I need some time to come to come to terms with my other anxiety —  that the detached retina in my left eye, well repaired 20 months ago and providing me with 20-20 vision, will also not work at some point, and that I will become sight-disabled in that eye, too. It’s so difficult to let go of fear, even for something that is completely beyond my control.

So right now, despite having a great support team around me — my husband, my physician-daughter, the skilled and concerned ophthalmologists — the responsibility to modulate my hope and wrestle with my fear is mine alone. I am not feeling sorry for myself, but I am feeling frustrated  I’ll need to figure out how to jump over this hill that life has placed in my path and get on with things. As life and aging problems go, this is not an especially high hill to scale.

But right now it feel more like a mountain.

9 thoughts on “Detached Retina: Understanding that My Eye Won’t Be the Same

  1. I completely understand your emotions as l had first detachment in left eye September 2012 second detachment in November 2012 oil removed in April 2013 cataract operation in September 2013 vision now 20/300 basically blind my work requirements are minimum 20/40 so l have not worked since September 2012 have to take from savings to get by could draw social security but have been holding hope to return to work as l was self employed and enjoyed my work and customers . Right eye had to be lasered twice since August starting to be more concerned about rt eye now. About to give up thoughts of returning to work have to take each day as it comes hope for the best.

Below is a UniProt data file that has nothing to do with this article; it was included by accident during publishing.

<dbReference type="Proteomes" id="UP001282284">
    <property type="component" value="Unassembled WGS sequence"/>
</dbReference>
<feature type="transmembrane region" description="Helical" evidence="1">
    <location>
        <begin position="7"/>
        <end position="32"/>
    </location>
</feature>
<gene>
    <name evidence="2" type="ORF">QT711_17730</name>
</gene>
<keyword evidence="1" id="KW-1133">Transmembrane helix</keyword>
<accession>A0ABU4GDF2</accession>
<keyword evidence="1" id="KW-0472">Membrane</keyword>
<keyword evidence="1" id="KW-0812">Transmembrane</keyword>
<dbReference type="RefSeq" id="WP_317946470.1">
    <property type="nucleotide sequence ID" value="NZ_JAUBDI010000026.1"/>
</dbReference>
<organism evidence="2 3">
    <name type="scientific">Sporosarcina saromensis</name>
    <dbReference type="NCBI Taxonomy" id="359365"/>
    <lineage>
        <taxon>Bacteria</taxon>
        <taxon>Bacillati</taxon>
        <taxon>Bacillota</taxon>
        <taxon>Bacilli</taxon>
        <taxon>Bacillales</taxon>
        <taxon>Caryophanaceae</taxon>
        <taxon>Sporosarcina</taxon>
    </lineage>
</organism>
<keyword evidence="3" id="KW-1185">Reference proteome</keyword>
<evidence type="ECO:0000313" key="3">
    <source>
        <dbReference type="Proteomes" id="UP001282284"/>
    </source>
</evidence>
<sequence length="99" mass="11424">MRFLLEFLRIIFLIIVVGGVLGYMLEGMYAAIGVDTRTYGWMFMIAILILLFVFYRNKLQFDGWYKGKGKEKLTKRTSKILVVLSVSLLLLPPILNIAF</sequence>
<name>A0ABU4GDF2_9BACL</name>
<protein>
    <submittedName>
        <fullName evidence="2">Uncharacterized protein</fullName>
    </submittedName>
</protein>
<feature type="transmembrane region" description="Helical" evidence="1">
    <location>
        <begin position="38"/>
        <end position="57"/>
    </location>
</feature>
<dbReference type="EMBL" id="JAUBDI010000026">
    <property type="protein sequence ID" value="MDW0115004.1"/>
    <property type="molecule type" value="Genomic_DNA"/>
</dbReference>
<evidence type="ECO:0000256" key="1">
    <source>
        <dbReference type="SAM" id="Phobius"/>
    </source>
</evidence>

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    • Thanks, David, for your comments. You — and your eyes — have been through a lot. When eyes are the problem, the recovery process goes well beyond the medical treatments. I am thinking of you!

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    • Thanks for your thoughtful comment! Yes, I am definitely learning my way around the retina surgeon’s office. I love your blog —
      http://adventuresinlowvision.wordpress.com, and will add it to my resources. You have taken a difficult situation and figured out how to get on with life. A great model for many of us with severe retina problems.